There are other games though that came out after this title which I feel used this game as a stepping stone and in doing so managed to offer a much fuller, richer experience, and you might be better off spending your hard earned money on one of these. (I won’t name them as I plan on eventually reviewing one or two of them.) I think influences from this game can still be seen in some games today, I think there is a definite case to make that this game was an incredibly important piece of software which helped shape so many titles which followed in its wake, much in the same way as Super Mario Kart helped to birth seemingly a million character-filled go kart racing games. Prince of Perisa’s DNA can be felt in more places than I can name, tunnelling its way through action platformer after action platformer. Of course as most people are aware the Prince of Persia name has lived on well into the more recent gaming environment with an awesome trilogy of games carrying the name and some of the original DNA appearing on the PS2 , Xbox and GameCube.

I would give this game seven out of 10. It can be frustrating but it is also incredibly rewarding. Every time you play you will get a little bit further, you will solve another puzzle or you will work out where you are supposed to be going just before you die. It has a very strong just one more go quality. I do think you need to think long and hard about the kinds of games you like before purchasing this though. If you don’t mind slowly making progress and learning from your mistakes then you will benefit more from the game, if you like instantaneous rewards and a game you can very easily make quick progress in then this probably is not the game for you.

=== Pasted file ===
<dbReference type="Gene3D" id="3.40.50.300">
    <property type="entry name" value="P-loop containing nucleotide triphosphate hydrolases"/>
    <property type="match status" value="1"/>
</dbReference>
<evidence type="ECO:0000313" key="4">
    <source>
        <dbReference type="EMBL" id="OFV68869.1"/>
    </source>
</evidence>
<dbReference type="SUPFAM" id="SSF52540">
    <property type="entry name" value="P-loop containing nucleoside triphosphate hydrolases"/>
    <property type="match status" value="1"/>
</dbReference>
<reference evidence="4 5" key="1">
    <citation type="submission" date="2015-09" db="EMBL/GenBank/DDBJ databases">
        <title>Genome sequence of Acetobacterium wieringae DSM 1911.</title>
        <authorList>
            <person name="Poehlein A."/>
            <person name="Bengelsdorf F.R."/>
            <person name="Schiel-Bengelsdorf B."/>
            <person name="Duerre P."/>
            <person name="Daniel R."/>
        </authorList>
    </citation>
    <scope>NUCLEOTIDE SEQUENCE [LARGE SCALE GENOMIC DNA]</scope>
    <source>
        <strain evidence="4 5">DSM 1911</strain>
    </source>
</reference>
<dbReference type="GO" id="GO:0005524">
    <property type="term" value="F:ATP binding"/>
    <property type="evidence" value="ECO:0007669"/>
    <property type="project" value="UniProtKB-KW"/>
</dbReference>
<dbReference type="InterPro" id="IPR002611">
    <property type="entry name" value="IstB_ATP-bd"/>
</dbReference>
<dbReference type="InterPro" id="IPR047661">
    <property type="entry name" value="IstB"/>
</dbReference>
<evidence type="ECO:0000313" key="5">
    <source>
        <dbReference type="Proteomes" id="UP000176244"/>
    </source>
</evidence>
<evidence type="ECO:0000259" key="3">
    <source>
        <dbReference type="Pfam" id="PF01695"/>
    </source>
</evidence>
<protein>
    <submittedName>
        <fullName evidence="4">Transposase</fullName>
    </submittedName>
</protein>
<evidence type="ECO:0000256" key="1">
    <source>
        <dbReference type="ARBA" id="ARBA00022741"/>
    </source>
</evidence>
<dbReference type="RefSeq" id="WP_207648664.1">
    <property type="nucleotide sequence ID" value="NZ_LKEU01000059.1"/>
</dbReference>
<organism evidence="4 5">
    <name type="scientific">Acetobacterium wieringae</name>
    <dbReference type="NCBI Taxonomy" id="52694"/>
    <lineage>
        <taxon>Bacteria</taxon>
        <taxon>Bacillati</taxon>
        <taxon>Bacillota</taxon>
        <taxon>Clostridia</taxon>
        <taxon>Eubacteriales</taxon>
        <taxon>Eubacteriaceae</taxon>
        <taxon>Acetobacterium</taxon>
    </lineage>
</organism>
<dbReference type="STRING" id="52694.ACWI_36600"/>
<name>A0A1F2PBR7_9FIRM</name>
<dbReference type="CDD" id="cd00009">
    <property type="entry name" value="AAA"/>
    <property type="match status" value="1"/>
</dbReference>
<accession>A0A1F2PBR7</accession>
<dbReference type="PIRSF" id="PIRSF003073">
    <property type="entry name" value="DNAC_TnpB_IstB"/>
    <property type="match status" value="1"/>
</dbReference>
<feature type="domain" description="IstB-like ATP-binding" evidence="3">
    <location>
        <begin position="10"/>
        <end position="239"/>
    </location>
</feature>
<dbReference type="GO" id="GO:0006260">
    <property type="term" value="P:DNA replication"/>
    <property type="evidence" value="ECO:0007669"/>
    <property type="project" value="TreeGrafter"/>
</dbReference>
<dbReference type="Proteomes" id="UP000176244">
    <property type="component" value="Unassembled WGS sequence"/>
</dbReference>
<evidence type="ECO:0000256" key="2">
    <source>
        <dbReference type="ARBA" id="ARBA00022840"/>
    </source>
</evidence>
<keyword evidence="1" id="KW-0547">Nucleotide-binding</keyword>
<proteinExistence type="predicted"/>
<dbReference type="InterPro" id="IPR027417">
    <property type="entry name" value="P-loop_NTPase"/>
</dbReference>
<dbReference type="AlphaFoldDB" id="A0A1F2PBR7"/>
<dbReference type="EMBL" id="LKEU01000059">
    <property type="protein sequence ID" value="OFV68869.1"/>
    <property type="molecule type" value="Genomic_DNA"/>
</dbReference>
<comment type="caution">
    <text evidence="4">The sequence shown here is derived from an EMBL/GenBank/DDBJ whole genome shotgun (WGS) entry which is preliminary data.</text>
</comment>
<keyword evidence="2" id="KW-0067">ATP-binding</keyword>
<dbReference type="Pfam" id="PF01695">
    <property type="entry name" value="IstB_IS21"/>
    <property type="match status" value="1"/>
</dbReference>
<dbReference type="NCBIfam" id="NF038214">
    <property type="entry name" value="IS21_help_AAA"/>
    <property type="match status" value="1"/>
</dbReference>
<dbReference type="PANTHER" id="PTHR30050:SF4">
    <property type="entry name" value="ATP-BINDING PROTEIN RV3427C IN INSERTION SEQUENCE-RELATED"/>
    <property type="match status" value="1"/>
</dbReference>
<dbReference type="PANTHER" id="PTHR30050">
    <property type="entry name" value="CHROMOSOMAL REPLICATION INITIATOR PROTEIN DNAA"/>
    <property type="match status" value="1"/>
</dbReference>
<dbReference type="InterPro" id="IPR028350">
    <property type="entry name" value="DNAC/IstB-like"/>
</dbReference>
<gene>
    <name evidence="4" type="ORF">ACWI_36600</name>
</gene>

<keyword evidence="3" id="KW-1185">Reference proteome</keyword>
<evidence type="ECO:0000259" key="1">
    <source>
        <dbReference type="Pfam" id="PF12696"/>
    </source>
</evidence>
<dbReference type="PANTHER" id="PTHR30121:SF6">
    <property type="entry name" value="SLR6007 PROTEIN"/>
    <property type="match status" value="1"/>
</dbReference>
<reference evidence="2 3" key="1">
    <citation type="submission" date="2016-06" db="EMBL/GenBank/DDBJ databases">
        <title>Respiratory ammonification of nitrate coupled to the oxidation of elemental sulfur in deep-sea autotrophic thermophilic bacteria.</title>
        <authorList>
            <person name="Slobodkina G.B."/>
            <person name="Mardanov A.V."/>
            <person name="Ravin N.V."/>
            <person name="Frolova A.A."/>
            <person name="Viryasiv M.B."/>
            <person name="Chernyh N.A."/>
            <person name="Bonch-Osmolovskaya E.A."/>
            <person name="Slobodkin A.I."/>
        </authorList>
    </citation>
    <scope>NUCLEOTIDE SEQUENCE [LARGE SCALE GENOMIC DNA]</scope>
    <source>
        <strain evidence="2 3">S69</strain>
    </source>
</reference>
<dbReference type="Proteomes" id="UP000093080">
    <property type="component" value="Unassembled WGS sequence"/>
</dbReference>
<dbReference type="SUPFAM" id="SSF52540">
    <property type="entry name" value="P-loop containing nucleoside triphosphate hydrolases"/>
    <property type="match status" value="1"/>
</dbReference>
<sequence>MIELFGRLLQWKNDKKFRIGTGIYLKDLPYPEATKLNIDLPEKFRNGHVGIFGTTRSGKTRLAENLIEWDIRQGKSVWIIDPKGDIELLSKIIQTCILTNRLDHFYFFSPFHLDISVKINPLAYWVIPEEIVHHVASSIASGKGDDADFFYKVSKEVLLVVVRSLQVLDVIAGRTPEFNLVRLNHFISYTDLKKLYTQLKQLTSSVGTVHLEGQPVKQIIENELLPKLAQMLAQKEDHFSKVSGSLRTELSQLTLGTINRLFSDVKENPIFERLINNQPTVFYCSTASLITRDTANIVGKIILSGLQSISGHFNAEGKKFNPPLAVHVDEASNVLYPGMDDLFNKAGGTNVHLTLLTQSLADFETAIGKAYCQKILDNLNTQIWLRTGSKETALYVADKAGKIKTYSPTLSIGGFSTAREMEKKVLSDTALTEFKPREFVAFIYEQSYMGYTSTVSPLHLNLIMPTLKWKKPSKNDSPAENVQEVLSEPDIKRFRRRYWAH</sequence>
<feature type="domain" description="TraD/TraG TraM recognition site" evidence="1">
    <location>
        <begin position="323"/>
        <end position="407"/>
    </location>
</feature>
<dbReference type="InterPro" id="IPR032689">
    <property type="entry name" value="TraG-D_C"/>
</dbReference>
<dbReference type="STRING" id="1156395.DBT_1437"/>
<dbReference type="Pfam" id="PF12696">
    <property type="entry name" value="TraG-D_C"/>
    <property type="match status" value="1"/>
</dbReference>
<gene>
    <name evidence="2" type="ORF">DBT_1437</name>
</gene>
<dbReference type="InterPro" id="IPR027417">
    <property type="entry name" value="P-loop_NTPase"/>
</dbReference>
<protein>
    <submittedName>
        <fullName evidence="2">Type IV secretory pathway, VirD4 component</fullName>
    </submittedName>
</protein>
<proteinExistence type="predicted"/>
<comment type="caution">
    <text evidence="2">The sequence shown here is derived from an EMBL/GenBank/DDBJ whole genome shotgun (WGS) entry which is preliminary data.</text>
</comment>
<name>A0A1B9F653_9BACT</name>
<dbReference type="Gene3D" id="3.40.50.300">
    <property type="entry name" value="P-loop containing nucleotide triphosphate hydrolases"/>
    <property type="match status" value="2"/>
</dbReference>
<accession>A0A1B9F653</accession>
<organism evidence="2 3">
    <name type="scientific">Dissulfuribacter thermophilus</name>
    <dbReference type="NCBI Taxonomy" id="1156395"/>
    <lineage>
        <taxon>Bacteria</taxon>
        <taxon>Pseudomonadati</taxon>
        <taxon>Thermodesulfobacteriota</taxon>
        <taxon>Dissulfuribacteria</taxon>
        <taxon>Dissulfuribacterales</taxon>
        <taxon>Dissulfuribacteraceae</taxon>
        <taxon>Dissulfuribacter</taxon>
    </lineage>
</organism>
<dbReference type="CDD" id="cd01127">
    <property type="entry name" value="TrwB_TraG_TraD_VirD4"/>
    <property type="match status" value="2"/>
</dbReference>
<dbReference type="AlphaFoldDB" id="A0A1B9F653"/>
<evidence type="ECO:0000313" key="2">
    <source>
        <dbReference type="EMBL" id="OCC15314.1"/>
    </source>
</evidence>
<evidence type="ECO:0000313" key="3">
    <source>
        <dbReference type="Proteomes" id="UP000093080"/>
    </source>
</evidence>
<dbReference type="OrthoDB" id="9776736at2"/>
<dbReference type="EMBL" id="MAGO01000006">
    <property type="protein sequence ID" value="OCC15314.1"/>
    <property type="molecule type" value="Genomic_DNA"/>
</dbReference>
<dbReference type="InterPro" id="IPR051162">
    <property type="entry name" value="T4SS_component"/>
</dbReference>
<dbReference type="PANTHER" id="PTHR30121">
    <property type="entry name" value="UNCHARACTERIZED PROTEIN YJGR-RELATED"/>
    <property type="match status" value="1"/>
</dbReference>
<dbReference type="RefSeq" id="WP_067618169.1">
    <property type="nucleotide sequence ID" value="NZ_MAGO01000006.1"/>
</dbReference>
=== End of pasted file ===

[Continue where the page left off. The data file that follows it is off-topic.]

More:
My copy of Prince of Persia is a loose Japanese cart which I managed to get for a couple of quid a few years ago. If you really wanted to give this game a go you would be looking at paying between £15 to £25 for a PAL copy, depending on how lucky you are and if this game has a box and manual or not. I have seen a few boxed US copies going for as little as £13 if you have a converter or modified or import system.

Retro Monday – Super Castlevania IV

Super Castlevania IV is the fourth entry in the mainline Castlevania series, though it’s a pseudo-remake of the original Castlevania. It was released on the Super Nintendo Entertainment System in 1991 in Japan and the US, but around a full year later in Europe. Super Castlevania IV was made and published by Konami.